Rainbow With Supernumerary Bows

July 08, 2004

Rainbow_2 copy

Provided by: Bill Hahm
Summary authors & editors: Bill Hahm; Jim Foster

The photo of the rainbows above was captured on May 30, 2004 in Bloomington, Illinois. If conditions are right, it's possible to see supernumerary bows or arcs comfortably positioned just inside the primary rainbow. Look closely at the color strips adjacent and inside of the blue/violet part of the primary bow. Supernumerary bows result from diffraction. Essentially, interference between two parts of a light wave (sunlight) having traveled through a raindrop along ever so slightly different tracks causes the rays to emerge at nearly the same location but out of phase with each other. In some cases, multiple orders of interference can be detected.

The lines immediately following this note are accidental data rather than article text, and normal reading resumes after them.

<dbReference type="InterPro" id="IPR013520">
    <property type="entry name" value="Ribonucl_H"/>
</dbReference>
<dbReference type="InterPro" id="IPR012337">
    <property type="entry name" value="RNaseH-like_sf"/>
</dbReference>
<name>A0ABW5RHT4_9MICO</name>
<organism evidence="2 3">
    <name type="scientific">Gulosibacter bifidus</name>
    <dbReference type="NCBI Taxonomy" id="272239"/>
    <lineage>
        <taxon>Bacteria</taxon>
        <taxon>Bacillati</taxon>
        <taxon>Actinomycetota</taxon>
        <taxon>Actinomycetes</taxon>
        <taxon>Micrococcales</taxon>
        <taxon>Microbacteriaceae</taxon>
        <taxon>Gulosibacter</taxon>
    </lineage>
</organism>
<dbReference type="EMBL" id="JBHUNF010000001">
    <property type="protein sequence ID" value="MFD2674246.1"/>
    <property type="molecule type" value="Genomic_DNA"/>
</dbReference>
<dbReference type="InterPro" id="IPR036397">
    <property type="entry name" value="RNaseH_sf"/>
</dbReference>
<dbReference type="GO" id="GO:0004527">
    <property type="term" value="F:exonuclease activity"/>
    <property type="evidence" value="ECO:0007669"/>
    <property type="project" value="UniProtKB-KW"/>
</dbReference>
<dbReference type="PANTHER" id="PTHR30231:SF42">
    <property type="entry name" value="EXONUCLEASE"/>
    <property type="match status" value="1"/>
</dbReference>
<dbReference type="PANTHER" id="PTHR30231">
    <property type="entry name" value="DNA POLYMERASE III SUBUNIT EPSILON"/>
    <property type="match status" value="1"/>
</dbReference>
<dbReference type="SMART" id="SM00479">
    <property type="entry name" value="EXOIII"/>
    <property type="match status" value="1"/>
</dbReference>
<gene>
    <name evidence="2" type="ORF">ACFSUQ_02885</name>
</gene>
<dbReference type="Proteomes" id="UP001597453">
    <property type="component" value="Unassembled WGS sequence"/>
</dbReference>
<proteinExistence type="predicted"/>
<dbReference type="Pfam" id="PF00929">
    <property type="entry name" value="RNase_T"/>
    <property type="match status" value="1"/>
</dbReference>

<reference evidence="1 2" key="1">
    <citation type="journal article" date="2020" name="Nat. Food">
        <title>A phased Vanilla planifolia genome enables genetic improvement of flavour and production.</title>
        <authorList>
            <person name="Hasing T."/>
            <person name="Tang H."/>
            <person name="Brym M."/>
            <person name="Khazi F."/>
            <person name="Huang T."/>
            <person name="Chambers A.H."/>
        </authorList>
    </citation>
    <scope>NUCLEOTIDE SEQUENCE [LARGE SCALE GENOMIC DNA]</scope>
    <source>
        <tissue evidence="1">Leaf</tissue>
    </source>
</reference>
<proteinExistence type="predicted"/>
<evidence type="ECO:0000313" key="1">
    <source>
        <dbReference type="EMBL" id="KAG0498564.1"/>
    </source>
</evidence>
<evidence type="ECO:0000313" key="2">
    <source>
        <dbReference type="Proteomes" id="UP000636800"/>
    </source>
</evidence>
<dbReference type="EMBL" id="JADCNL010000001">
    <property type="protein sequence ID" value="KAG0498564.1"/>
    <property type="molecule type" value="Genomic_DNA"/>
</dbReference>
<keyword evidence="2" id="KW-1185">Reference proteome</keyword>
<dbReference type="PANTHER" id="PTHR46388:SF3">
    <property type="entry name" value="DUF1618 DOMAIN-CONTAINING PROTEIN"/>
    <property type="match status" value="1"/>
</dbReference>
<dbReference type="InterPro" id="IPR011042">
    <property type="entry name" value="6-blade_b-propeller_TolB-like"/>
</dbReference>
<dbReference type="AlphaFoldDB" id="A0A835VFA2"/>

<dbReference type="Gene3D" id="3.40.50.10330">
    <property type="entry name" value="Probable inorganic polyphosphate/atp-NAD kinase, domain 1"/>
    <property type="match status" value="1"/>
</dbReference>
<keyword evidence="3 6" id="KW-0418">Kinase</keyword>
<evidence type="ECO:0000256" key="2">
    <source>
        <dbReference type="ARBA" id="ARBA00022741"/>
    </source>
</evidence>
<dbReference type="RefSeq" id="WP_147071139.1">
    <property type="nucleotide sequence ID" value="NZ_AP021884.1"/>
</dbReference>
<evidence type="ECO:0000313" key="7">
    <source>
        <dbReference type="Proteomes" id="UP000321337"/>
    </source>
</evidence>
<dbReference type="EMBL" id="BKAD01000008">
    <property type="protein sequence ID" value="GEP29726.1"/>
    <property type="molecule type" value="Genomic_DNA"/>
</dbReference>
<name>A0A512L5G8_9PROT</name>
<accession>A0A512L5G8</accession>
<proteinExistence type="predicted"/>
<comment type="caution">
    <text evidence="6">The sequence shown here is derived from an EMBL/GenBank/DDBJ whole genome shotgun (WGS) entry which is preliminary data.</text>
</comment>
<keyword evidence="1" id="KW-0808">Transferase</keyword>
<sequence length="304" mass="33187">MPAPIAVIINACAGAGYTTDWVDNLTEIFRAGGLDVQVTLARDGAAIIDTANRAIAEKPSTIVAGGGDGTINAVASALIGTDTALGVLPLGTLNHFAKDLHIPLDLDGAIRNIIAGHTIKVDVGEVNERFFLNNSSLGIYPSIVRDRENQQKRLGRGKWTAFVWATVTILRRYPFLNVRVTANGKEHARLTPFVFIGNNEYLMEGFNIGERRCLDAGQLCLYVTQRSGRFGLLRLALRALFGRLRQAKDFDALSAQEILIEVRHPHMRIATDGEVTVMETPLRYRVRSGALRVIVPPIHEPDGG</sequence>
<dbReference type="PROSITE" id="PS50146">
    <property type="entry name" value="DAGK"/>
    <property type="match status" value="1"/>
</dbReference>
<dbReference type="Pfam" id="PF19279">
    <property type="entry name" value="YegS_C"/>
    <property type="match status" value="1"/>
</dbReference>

Notice the secondary bow to the right of the primary. Unlike the supernumerary arcs, diffraction isn't required to explain the double bow. The secondary bow occurs when there are two internal reflections of sunlight in raindrops.

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